The MUTABLE research project

MUTABLE: Multimodal Translation with the Blind

A postdoctoral research project at University of Helsinki, funded by Academy of Finland

Project duration: 2017-2019

In MUTABLE, I study the process of audio description and the collaboration and interaction between sighted and blind people during the process.
Some practices of audio describing are characterised by multimodal interaction and collaboration between translators and users. Though translation process is traditionally regarded as the individual translator’s mental processing, in recent years, however, translating is increasingly being considered as a product of collaboration and interaction between translators and their social network and workplace. In MUTABLE, I seek to render new insight into the collaborative making of a translation by analysing how translations are created and shared multimodally in interaction by a translating team. The case in point is audio description.
I investigate the use of multimodal resources, the organisation of work and the participant roles in the audio description process and take special focus on three topics:
  • 1) how the cognitive operations related to translating (e.g. comprehension, decision-making) are displayed and shared through speech, gestures, and other bodily communication;
  • 2) how non-sighted describers make use of auditory resources (e.g. film soundtrack and collaborators’ speech) in interacting with the team and in interpreting the source material;
  • 3) how the perception-related asymmetry between the participants affects interaction and collaboration.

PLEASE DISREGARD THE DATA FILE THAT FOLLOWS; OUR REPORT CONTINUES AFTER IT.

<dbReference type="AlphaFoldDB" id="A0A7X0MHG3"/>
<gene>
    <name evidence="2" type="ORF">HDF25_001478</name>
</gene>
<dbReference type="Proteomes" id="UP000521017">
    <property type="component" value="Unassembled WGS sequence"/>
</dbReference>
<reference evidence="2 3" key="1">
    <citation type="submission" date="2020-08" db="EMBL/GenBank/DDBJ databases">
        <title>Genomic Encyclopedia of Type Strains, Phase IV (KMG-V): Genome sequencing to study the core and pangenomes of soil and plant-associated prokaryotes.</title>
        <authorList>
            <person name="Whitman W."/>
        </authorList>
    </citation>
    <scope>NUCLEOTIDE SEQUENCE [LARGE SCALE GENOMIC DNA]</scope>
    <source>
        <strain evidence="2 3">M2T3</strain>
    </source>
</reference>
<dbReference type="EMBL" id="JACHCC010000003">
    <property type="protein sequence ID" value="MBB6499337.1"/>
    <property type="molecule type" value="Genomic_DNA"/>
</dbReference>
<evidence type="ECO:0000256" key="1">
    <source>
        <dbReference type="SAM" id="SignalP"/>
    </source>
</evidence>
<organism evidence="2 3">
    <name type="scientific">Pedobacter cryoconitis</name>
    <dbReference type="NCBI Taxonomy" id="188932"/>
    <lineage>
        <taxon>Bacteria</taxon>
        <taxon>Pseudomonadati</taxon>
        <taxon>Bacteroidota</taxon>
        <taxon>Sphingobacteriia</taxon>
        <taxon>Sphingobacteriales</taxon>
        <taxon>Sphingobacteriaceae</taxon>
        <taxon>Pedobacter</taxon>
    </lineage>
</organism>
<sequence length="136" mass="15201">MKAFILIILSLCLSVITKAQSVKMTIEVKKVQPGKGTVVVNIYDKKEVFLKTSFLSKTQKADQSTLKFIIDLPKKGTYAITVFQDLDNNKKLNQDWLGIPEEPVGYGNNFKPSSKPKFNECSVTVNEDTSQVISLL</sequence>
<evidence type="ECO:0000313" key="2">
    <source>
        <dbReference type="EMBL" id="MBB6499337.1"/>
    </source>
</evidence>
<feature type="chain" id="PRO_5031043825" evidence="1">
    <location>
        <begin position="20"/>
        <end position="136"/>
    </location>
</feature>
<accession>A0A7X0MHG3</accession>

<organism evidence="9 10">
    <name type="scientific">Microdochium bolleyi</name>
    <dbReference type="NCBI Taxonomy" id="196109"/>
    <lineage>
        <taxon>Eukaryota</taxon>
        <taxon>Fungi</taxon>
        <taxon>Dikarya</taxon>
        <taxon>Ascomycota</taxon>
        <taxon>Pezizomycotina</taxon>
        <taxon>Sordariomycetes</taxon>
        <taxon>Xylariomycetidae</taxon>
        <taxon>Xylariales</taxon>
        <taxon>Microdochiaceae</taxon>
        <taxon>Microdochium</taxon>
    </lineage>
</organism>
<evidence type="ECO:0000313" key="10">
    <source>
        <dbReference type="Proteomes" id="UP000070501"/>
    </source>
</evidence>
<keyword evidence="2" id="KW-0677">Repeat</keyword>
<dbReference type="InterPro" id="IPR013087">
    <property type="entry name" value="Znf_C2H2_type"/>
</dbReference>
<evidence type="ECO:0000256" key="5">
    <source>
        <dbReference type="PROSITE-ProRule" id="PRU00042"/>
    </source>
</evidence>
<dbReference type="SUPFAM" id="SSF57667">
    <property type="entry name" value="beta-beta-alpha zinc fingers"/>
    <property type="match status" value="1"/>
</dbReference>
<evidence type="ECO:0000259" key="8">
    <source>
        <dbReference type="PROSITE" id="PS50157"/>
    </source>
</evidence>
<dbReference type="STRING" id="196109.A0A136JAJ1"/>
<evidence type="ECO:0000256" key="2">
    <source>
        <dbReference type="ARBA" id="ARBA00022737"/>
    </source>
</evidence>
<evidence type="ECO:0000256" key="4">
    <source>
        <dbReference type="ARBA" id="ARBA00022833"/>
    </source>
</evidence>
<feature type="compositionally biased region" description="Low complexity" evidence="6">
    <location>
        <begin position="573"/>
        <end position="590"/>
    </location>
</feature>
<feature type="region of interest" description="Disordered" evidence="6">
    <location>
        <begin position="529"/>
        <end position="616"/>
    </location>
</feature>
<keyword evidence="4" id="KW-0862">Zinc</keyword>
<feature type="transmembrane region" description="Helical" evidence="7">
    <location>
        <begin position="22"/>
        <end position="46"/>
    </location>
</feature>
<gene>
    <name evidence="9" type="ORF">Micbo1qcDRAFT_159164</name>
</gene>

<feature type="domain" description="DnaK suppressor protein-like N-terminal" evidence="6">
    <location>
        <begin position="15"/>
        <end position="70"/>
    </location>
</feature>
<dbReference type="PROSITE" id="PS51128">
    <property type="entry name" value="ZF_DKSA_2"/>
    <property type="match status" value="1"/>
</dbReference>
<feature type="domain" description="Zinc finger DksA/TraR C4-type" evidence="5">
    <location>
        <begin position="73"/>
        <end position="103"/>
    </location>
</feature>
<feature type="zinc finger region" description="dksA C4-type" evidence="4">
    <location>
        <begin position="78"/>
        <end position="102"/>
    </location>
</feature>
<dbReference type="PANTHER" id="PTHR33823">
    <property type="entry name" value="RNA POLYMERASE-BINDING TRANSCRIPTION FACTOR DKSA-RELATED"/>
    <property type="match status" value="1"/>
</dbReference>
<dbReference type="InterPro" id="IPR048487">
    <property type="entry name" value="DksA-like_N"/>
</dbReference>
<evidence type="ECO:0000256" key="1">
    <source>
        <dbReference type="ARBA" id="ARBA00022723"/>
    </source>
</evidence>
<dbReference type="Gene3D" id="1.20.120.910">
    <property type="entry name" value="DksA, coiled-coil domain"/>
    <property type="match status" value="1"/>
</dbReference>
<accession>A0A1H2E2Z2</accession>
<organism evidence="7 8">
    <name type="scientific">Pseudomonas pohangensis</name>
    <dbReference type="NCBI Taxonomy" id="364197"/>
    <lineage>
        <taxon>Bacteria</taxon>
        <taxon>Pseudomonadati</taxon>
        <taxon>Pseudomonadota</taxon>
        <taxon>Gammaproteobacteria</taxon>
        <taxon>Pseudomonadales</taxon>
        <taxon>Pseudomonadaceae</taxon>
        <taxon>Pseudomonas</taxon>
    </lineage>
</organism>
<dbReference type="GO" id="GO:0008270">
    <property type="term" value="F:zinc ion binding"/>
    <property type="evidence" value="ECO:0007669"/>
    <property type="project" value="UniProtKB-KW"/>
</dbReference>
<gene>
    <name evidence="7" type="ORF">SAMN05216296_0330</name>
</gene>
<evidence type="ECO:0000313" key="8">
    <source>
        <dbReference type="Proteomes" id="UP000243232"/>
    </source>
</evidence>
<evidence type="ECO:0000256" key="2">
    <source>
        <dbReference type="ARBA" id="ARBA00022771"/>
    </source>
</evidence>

The project’s results increase knowledge of translating as a multimodal interaction process and of interaction between sighted and non-sighted persons. The project highlights the role of interaction and users in the making of translation. Furthermore, it investigates the audiovisuality of cinema from the perspective of asymmetric interpretations: those who can both see and hear, and those who cannot see but hear (even more than the sighted?). The project’s findings can help identifying visually impaired persons’ expertise in relation to translation and multimodal communication. This new knowledge can be applied to foster inclusion in the society as well as diversity at workplace.
  • I am currently in the phase of collecting research data, which means I video-record authentic AD teamwork at describers’ workplaces. Should you be interested in giving data to the project, or if you have contacts to audio describers who might be interested, please let me know! I’m also interested in knowing more about the processes of AD in different countries, in particular if they involve collaboration between visually impaired and sighted people.
  • Contact: maija.hirvonen(at)helsinki.fi

 

Listen to a sample of Finnish film audio description online – Kuuntele, miltä elokuvan kuvailutulkkaus kuulostaa!

Näyte Salainen metsäni -elokuvan kuvailutulkkauksesta (elokuvan tuotanto Double Back Documentaries, 2017; kuvailutulkkaus Pipsa Toikka):